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George Hook: Kidney’s risky calls leave little cause for optimism


The accepted wisdom is that South Africa, missing 10 players, are going to be a soft touch this evening and that it will be the pre-cursor to a three-match winning spree for Ireland.

True, the Boks have been weakened, but the home side are also far from full strength. They've been shorn of two Lions captains in Paul O'Connell and Brian O'Driscoll, are without two of the best back-rows in the world in Sean O'Brien and Stephen Ferris, and with risky selections at full-back, scrum-half and a new captain, Ireland are hardly in a position to be optimistic.

Boks coach Heyneke Meyer's rugby philosophy is that eight of the 15 players on the field are forwards and if his team cannot win the battle up front, there is no point having a backline on the field. It's a point he has to make over and over again when he is criticised for being too conservative or not having a Plan B, but he makes no apologies for it.

His tactics have a lot of merit -- South African rugby has always thrived on being able to physically dominate the opposition.


Even without the likes of Victor Matfield, Andries Bekker, Bakkies Botha, John Smit, Schalk Burger, Pierre Spies and Juan Smith, they still have an extremely powerful and physical pack lining out today.

Meyer also places a huge amount of emphasis on set-pieces and restarts -- reports suggest he practises restarts over and over in training to ensure his team get it right. The philosophy is simple: win your restarts, win possession and win a psychological edge.

The Springboks backline is a mixed bag. On the one hand, Pat Lambie likes to take the ball flat on the gain line and at pace. On the other hand he has two slow, bash-up-the-middle centres in Jean de Villiers and Jaco Taute. The Springboks wingers might not see a lot of ball. Full-back Zane Kirchner is a solid if slightly unexciting pick. He's good under the high ball and a strong tackler.

The main reason Lambie is preferred to Morne Steyn is his goal-kicking, which has been brilliant for the Natal Sharks in the Currie Cup and Super 15 this season. There is some concern that Lambie could not get into the Sharks team when Freddie Michalak was there; the Frenchman has since returned to Toulon.

Lambie made all of his kicks in the Currie Cup final against the Bulls and remained pretty composed considering the Sharks' pack was torn to pieces and had a disaster at the line-out and scrum. He seems to have buckets of talent, but rumours suggest he is only filling the Springboks jersey until Johan Goosen comes back to fitness.

He is young, talented and will enjoy the day if his pack gets on top. Lambie will punish Ireland if penalties are conceded.

Ireland have questionable selections at full-back, scrum-half and in their choice of captain. Declan Kidney has confounded the pundits, but he is entitled to his opinions if he gets performances in the next few weeks. Losses today and against Argentina will probably guarantee his departure at the end of the Six Nations.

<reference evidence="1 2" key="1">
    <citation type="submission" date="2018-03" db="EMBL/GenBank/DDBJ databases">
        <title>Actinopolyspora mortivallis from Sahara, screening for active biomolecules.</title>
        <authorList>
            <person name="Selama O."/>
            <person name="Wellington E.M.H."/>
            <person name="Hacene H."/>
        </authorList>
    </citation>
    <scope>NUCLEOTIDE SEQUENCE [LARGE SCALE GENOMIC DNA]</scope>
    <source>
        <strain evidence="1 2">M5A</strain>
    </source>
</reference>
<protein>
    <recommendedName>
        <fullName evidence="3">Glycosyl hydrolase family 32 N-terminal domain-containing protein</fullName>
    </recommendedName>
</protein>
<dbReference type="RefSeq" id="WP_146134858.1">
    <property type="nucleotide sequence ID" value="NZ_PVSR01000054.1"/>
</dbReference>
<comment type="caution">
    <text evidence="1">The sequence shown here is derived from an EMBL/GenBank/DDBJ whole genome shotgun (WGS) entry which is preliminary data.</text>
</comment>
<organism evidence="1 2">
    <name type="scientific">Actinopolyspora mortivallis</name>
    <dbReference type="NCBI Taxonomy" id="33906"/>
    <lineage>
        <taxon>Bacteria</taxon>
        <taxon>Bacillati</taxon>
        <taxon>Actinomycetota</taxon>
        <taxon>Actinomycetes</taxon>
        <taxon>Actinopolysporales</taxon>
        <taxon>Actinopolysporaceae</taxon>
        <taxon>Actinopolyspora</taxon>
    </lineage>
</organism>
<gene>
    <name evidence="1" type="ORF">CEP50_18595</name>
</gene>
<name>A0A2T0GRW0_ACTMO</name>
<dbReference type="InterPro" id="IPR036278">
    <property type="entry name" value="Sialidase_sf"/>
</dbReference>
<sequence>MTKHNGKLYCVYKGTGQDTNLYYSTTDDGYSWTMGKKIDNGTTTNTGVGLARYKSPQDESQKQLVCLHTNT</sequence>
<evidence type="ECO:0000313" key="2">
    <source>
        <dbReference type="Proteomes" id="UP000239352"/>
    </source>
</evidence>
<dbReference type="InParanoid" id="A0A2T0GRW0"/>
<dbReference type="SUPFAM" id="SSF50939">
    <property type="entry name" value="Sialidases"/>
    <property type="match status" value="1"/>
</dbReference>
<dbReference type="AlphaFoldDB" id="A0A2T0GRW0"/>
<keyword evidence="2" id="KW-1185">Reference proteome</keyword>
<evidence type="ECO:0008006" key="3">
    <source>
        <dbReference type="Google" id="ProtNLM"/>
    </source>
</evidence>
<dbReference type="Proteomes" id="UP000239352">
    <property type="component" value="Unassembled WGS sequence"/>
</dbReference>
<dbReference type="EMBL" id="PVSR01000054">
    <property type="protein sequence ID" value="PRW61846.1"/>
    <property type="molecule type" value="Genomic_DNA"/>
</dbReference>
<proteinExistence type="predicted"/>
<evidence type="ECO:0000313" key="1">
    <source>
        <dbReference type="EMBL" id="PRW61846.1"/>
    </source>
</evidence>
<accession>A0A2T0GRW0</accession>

Playing Simon Zebo is a huge risk. The Corkman can kick, catch and tackle, but so far he's done so in the relatively small area patrolled by the wing. The full-back is responsible for the entire width of the pitch and is part of a three-man defensive team.

If South Africa just kick the ball up in the air, as they did so memorably against Rob Kearney and the Lions, then Zebo will be fine. However, if Lambie has the wit to vary his kicking and use his wings imaginatively, then the No 15 could cut a lonely figure.

Yet again, Conor Murray is an astonishing choice. His abject failings in the Heineken Cup have been forgotten and the successful Leinster half-back pairing has been broken up.

Surely the Irish game plan should not be an arm-wrestle against the Boks but rather a faster and smarter game to use the superior inventiveness in the backline? Currently, Murray may well rank below Eoin Reddan and Paul Marshall in terms of speed of delivery.

The young Ulster player has been hard done by.

There is a belief abroad that in the professional era, captaincy does not matter. Try telling that to Tom Kiernan and Ciaran Fitzgerald, or to Richie McCaw and Martin Johnson.

Jamie Heaslip as a player has never displayed the breadth of thinking and invention required of a leader.

If one bases the argument that leaders like O'Driscoll and O'Connell used the power of their own performance to lead then Heaslip fails on that count also, as his last few years have consisted of patchy involvement.

Sadly, today we will see the humiliation of almost a century and a half of Irish rugby. A player will be capped for Ireland without having played in a match on Irish soil.

Two weeks ago, Michael Bent had never even set foot in this country. The record shows that we have bought incompetent props from south of the equator and even if this time we get it right, the debacle at Twickenham is no justification for the cheapening of the Ireland shirt.

One can see Kidney's dilemma. Despite being hailed as the saviour of the Irish scrum, Mike Ross has not had a good early season. Today will be a stern test for him and, before the final whistle blows, for Bent.

An Irish win is unlikely, particularly given the safety-first style employed in the recent past. It is time to show some invention. Jonny Sexton must kick with vision, give his centres space and unleash the most exciting sight in the game, Zebo running at full tilt.

Take South Africa to win with a lot of Lambie kicks and just one try.

Irish Independent